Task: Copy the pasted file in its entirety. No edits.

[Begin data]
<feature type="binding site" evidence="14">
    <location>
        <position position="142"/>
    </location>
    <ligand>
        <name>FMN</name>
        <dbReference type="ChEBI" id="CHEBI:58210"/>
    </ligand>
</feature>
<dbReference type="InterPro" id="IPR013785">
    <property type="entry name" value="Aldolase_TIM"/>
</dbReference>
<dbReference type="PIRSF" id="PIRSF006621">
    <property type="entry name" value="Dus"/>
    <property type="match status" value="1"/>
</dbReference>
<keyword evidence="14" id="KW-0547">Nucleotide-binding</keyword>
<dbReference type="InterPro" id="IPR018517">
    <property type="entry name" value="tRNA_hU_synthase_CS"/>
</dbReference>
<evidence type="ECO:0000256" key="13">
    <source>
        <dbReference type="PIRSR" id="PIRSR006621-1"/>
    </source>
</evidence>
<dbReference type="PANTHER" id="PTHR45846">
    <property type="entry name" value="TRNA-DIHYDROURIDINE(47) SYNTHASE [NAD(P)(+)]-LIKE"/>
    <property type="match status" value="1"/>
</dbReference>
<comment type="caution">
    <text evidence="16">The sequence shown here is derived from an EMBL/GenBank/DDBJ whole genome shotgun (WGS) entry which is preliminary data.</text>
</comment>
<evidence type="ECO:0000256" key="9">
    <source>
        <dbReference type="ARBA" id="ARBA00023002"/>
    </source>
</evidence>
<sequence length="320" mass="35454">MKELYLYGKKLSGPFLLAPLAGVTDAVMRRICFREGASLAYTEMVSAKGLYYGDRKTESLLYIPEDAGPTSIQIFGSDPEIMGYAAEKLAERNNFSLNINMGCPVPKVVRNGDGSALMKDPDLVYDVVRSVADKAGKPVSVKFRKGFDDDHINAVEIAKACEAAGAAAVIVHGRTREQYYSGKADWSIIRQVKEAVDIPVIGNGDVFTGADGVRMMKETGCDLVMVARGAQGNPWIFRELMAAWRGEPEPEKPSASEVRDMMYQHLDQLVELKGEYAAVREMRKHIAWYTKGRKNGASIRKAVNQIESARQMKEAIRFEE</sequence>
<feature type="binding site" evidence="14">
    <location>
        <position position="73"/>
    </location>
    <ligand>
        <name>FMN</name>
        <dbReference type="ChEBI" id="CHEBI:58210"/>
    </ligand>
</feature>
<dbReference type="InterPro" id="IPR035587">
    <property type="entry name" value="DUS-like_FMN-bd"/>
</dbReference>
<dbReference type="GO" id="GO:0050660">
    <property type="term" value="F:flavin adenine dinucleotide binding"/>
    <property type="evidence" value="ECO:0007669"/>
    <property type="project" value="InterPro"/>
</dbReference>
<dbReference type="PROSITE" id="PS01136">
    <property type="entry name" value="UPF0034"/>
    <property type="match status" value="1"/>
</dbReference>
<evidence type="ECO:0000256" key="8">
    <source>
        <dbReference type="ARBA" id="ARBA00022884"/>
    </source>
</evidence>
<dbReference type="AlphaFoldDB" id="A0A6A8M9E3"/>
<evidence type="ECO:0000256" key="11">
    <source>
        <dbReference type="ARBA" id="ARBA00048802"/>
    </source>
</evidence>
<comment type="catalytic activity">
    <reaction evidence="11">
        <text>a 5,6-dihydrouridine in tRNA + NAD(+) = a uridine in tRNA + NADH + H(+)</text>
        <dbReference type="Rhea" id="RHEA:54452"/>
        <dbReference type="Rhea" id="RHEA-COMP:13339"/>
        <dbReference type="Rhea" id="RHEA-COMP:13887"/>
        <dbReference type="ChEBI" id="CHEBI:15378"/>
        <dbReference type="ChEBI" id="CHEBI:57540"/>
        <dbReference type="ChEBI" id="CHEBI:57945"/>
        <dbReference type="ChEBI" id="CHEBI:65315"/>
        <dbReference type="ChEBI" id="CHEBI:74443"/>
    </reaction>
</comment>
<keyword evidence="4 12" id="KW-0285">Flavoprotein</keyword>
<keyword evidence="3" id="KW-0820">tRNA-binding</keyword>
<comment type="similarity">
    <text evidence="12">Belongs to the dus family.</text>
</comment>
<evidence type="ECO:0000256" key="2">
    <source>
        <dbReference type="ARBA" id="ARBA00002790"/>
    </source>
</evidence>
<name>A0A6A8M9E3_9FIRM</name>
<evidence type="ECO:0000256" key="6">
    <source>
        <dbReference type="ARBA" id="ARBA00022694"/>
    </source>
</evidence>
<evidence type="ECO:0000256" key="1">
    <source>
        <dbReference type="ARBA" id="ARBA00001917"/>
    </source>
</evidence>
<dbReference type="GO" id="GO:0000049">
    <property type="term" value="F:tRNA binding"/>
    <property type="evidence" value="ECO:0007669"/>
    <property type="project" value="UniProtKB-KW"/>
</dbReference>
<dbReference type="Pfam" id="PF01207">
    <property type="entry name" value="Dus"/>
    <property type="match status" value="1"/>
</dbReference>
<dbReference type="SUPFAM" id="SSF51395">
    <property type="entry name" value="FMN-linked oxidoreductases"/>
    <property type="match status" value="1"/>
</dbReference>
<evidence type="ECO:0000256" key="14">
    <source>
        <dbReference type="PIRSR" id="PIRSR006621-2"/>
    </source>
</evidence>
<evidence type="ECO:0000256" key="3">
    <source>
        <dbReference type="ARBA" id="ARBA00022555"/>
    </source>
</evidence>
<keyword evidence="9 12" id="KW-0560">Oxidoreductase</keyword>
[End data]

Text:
<feature type="binding site" evidence="14">
    <location>
        <position position="142"/>
    </location>
    <ligand>
        <name>FMN</name>
        <dbReference type="ChEBI" id="CHEBI:58210"/>
    </ligand>
</feature>
<dbReference type="InterPro" id="IPR013785">
    <property type="entry name" value="Aldolase_TIM"/>
</dbReference>
<dbReference type="PIRSF" id="PIRSF006621">
    <property type="entry name" value="Dus"/>
    <property type="match status" value="1"/>
</dbReference>
<keyword evidence="14" id="KW-0547">Nucleotide-binding</keyword>
<dbReference type="InterPro" id="IPR018517">
    <property type="entry name" value="tRNA_hU_synthase_CS"/>
</dbReference>
<evidence type="ECO:0000256" key="13">
    <source>
        <dbReference type="PIRSR" id="PIRSR006621-1"/>
    </source>
</evidence>
<dbReference type="PANTHER" id="PTHR45846">
    <property type="entry name" value="TRNA-DIHYDROURIDINE(47) SYNTHASE [NAD(P)(+)]-LIKE"/>
    <property type="match status" value="1"/>
</dbReference>
<comment type="caution">
    <text evidence="16">The sequence shown here is derived from an EMBL/GenBank/DDBJ whole genome shotgun (WGS) entry which is preliminary data.</text>
</comment>
<evidence type="ECO:0000256" key="9">
    <source>
        <dbReference type="ARBA" id="ARBA00023002"/>
    </source>
</evidence>
<sequence length="320" mass="35454">MKELYLYGKKLSGPFLLAPLAGVTDAVMRRICFREGASLAYTEMVSAKGLYYGDRKTESLLYIPEDAGPTSIQIFGSDPEIMGYAAEKLAERNNFSLNINMGCPVPKVVRNGDGSALMKDPDLVYDVVRSVADKAGKPVSVKFRKGFDDDHINAVEIAKACEAAGAAAVIVHGRTREQYYSGKADWSIIRQVKEAVDIPVIGNGDVFTGADGVRMMKETGCDLVMVARGAQGNPWIFRELMAAWRGEPEPEKPSASEVRDMMYQHLDQLVELKGEYAAVREMRKHIAWYTKGRKNGASIRKAVNQIESARQMKEAIRFEE</sequence>
<feature type="binding site" evidence="14">
    <location>
        <position position="73"/>
    </location>
    <ligand>
        <name>FMN</name>
        <dbReference type="ChEBI" id="CHEBI:58210"/>
    </ligand>
</feature>
<dbReference type="InterPro" id="IPR035587">
    <property type="entry name" value="DUS-like_FMN-bd"/>
</dbReference>
<dbReference type="GO" id="GO:0050660">
    <property type="term" value="F:flavin adenine dinucleotide binding"/>
    <property type="evidence" value="ECO:0007669"/>
    <property type="project" value="InterPro"/>
</dbReference>
<dbReference type="PROSITE" id="PS01136">
    <property type="entry name" value="UPF0034"/>
    <property type="match status" value="1"/>
</dbReference>
<evidence type="ECO:0000256" key="8">
    <source>
        <dbReference type="ARBA" id="ARBA00022884"/>
    </source>
</evidence>
<dbReference type="AlphaFoldDB" id="A0A6A8M9E3"/>
<evidence type="ECO:0000256" key="11">
    <source>
        <dbReference type="ARBA" id="ARBA00048802"/>
    </source>
</evidence>
<comment type="catalytic activity">
    <reaction evidence="11">
        <text>a 5,6-dihydrouridine in tRNA + NAD(+) = a uridine in tRNA + NADH + H(+)</text>
        <dbReference type="Rhea" id="RHEA:54452"/>
        <dbReference type="Rhea" id="RHEA-COMP:13339"/>
        <dbReference type="Rhea" id="RHEA-COMP:13887"/>
        <dbReference type="ChEBI" id="CHEBI:15378"/>
        <dbReference type="ChEBI" id="CHEBI:57540"/>
        <dbReference type="ChEBI" id="CHEBI:57945"/>
        <dbReference type="ChEBI" id="CHEBI:65315"/>
        <dbReference type="ChEBI" id="CHEBI:74443"/>
    </reaction>
</comment>
<keyword evidence="4 12" id="KW-0285">Flavoprotein</keyword>
<keyword evidence="3" id="KW-0820">tRNA-binding</keyword>
<comment type="similarity">
    <text evidence="12">Belongs to the dus family.</text>
</comment>
<evidence type="ECO:0000256" key="2">
    <source>
        <dbReference type="ARBA" id="ARBA00002790"/>
    </source>
</evidence>
<name>A0A6A8M9E3_9FIRM</name>
<evidence type="ECO:0000256" key="6">
    <source>
        <dbReference type="ARBA" id="ARBA00022694"/>
    </source>
</evidence>
<evidence type="ECO:0000256" key="1">
    <source>
        <dbReference type="ARBA" id="ARBA00001917"/>
    </source>
</evidence>
<dbReference type="GO" id="GO:0000049">
    <property type="term" value="F:tRNA binding"/>
    <property type="evidence" value="ECO:0007669"/>
    <property type="project" value="UniProtKB-KW"/>
</dbReference>
<dbReference type="Pfam" id="PF01207">
    <property type="entry name" value="Dus"/>
    <property type="match status" value="1"/>
</dbReference>
<dbReference type="SUPFAM" id="SSF51395">
    <property type="entry name" value="FMN-linked oxidoreductases"/>
    <property type="match status" value="1"/>
</dbReference>
<evidence type="ECO:0000256" key="14">
    <source>
        <dbReference type="PIRSR" id="PIRSR006621-2"/>
    </source>
</evidence>
<evidence type="ECO:0000256" key="3">
    <source>
        <dbReference type="ARBA" id="ARBA00022555"/>
    </source>
</evidence>
<keyword evidence="9 12" id="KW-0560">Oxidoreductase</keyword>